Vegetated scree below Hob's House

Not being able to see any kind of path by the time we had reached the large weir on the River Wye, we attempted to scramble up over a heavily vegetated scree slope, but both of us had potentially injurious slips in the attempt and had to retreat. 

A barbed wire fence below Hob's House

Our next effort, also by an undefined path, took us to a barbed wire fence that had been previously described to us and, by this time, I was beginning to curse my companion who casually slipped under this fence. Whilst I admired his tenacity at the age of 70, a risk assessment for undergraduate geology students would have been rated as high and, for a group that has membership of an average age of 70+, it would have been well off the scale. 

A cleft in the limestone at Hob's House

Finally arriving at Hob’s House landslip, which comprises a series of very large blocks of Monsal Dale Limestone Formation separated by wide clefts, I have to admit that the climb was well worth it, but we agreed that another route to the site would need to be found for the group.

Chert nodules and solitary corals

Although the rough, blocky terrain of the scree need to be carefully traversed, the irregular, nodular beds of chert and the Hob’s House Coral Band are spectacularly exposed here. The latter is about one metre thick, with a lower leaf rich in the small colonial forms Diphyphyllum and Lithostrotion and an upper leaf with large solitary corals, particularly Dibunophyllum.

The Hob's House Coral Band

Unlike those most often seen in the Carboniferous limestone, the fossils here have been silicified and differential weathering between them and the surrounding limestone has left the corals standing proud of the surface, with the fine details exceptionally well preserved. 

A solitary coral

Having had a good exploration of the various rock faces, a large rotated block of limestone, and the scree slope above Hob's House we then set off to find our way back down to the main path from Monsal Head. 

A rotated block and the scree slope above Hob's House

Although not very well defined, it was obvious from disturbed vegetation that the route we followed was used by others and, when later eating lunch in the valley below, we saw a few people in the area where we had been less than half an hour earlier.

The start of the route down to the valley floor

Saturday, 22 June 2019

All Saints Silkstone - The Interior


A detail of the monument to Sir Thomas Wentworth

Entering the interior of All Saints church in Silkstone, the first impression is that the arcades are uniform in style, just like the exterior, and there are no changes to the pattern of the masonry to the walling, which would indicate various phases of building.

A view to the east along the nave

Pevsner considers that the current Perpendicular Gothic church replaces one of c.1200, which had a central tower, and that the circular columns to the arcades are reused from the earlier structure – as is also seen at Ecclesfield and High Bradfield in Sheffield.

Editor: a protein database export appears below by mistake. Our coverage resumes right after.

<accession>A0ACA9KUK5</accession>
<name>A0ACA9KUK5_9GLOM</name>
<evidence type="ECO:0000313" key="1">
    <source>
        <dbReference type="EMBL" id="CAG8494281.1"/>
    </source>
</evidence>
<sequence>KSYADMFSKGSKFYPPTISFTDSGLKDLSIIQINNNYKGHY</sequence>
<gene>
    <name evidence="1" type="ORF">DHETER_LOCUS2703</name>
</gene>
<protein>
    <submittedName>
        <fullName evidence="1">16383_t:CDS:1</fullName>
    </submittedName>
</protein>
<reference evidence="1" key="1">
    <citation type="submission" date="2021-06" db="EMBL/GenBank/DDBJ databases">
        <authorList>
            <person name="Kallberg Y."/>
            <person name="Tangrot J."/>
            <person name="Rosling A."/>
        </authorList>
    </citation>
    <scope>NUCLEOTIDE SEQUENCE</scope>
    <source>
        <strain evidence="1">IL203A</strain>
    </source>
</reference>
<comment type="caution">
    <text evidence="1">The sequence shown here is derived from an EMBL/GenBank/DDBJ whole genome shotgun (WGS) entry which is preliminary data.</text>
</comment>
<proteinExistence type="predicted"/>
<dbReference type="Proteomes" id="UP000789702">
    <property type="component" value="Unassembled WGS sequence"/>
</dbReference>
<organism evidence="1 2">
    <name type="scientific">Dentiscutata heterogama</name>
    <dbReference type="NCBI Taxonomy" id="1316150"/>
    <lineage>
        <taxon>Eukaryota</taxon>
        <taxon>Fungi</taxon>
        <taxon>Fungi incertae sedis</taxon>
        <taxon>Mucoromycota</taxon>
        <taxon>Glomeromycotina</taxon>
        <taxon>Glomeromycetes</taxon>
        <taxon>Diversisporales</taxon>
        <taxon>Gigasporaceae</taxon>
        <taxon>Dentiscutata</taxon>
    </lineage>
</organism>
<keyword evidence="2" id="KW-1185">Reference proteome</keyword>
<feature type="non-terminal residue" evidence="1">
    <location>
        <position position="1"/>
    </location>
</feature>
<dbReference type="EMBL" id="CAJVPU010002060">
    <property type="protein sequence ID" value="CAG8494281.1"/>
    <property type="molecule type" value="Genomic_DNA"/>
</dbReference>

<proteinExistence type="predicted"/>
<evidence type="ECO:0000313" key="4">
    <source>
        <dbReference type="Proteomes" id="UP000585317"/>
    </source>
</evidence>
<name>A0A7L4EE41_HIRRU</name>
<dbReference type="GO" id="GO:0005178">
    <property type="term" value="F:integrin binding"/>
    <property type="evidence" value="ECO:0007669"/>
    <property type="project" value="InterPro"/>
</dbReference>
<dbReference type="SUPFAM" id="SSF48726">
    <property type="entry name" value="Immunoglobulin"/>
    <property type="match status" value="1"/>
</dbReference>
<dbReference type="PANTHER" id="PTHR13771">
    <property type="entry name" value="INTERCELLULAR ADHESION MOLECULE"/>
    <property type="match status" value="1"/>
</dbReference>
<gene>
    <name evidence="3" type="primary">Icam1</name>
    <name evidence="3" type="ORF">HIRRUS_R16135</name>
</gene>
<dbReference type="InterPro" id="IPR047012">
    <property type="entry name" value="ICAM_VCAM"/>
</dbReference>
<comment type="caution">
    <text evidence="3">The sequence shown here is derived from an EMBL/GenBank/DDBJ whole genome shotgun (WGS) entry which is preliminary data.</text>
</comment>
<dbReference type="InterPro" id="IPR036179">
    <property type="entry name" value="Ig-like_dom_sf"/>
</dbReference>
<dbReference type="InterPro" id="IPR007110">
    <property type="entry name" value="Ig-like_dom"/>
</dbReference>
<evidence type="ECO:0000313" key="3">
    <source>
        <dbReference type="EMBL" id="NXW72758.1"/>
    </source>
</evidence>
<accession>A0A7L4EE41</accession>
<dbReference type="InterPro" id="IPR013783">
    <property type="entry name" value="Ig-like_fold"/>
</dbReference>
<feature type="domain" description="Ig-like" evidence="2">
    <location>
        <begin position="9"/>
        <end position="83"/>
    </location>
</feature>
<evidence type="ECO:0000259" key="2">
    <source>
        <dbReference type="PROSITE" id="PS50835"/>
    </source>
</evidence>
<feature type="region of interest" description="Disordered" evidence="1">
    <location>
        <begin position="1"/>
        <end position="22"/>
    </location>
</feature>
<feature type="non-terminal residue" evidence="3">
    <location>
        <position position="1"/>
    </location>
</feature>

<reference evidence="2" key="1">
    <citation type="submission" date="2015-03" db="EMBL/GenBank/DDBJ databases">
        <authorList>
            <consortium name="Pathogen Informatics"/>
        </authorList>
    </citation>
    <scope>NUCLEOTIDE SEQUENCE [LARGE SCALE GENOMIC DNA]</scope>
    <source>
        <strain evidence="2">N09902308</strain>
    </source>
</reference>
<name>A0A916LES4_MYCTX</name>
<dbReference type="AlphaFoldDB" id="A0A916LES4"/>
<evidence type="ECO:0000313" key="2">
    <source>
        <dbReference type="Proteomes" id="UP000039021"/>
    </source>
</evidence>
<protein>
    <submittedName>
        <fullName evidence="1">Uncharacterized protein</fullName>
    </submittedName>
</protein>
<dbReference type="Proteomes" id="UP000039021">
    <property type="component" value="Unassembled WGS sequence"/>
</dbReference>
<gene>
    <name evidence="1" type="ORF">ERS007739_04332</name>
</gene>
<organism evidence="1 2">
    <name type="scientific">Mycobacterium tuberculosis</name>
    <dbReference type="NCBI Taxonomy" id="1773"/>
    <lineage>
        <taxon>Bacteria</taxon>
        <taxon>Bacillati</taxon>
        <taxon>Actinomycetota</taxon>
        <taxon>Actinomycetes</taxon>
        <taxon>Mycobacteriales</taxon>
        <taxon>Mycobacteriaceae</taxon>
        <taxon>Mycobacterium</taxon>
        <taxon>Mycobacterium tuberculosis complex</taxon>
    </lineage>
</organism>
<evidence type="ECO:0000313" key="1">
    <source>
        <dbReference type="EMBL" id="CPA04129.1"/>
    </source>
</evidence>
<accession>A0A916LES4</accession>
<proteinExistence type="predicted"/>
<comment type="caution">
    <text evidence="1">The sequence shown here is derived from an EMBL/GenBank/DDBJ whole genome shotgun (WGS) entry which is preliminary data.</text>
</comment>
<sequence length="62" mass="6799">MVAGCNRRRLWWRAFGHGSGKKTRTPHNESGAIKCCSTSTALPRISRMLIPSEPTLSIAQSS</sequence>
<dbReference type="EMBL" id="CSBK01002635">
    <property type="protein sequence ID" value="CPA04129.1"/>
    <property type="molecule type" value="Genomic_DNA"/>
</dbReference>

A view to the west along the nave

Looking closely at these, the sandstone in the uppermost drum of the columns, the octagonal section capitals and the moulded blocks of the arches lacks the slight orange/red colour variation seen in the general walling above them.

A general view of the north arcade

The provenance of the sandstone used in the church is not known but this variation could be attributed to the use of the best beds in the quarry for the columns and arches, with inferior quality stone used for the masonry that would be subsequently plastered.

A detail of an impost to the tower arch

The only elaborate decoration appears on the imposts of the tower arch, which again reminded me of the church of St. Nicholas in High Bradfield and also St. Michael’s church in Hathersage, both of which are strongly Perpendicular Gothic style in character.

A round arch at the entrance to the chapel of St. James

Entering the rebuilt chancel, there is more evidence of the late Norman church with the round arch to the St. James Chapel that, together with the adjacent walling, is the last remnant of the original crossing tower.

The monument to Sir Thomas Wentworth and his wife Grace

The Bretton Chapel contains a spectacular monument to Sir Thomas Wentworth, d.1675, and his wife Grace, d.1698, that is made of lightly veined white Carrara marble for the effigies and veined black marble for the tomb chest. These, and the side panels, depict the clothes, armour, weapons and other accoutrements that are typical of the time of the  English Civil Wars.

A side panel on the monument to Sir Thomas Wentworth

As usually seen in mediaeval churches, several Neoclassical wall memorials provide further examples of black and white Italian marbles, but the Victorian font particularly caught my eye, with its use of various "marbles" from Derbyshire, Ashburton in Devon and Co. Cork in Ireland.

Various "marbles" in the font

Friday, 21 June 2019

Grotesques at All Saints Church


An angel

As a photographer, I first developed my skills when taking ‘before and after’ photos when publicising the work of Triton Building Restoration Ltd. and, taking advantage of working high up on a scaffold, I quickly learned that close up shots of architectural details attracted the attention of potential customers.

A grotesque at Nyman's Gardens in West Sussex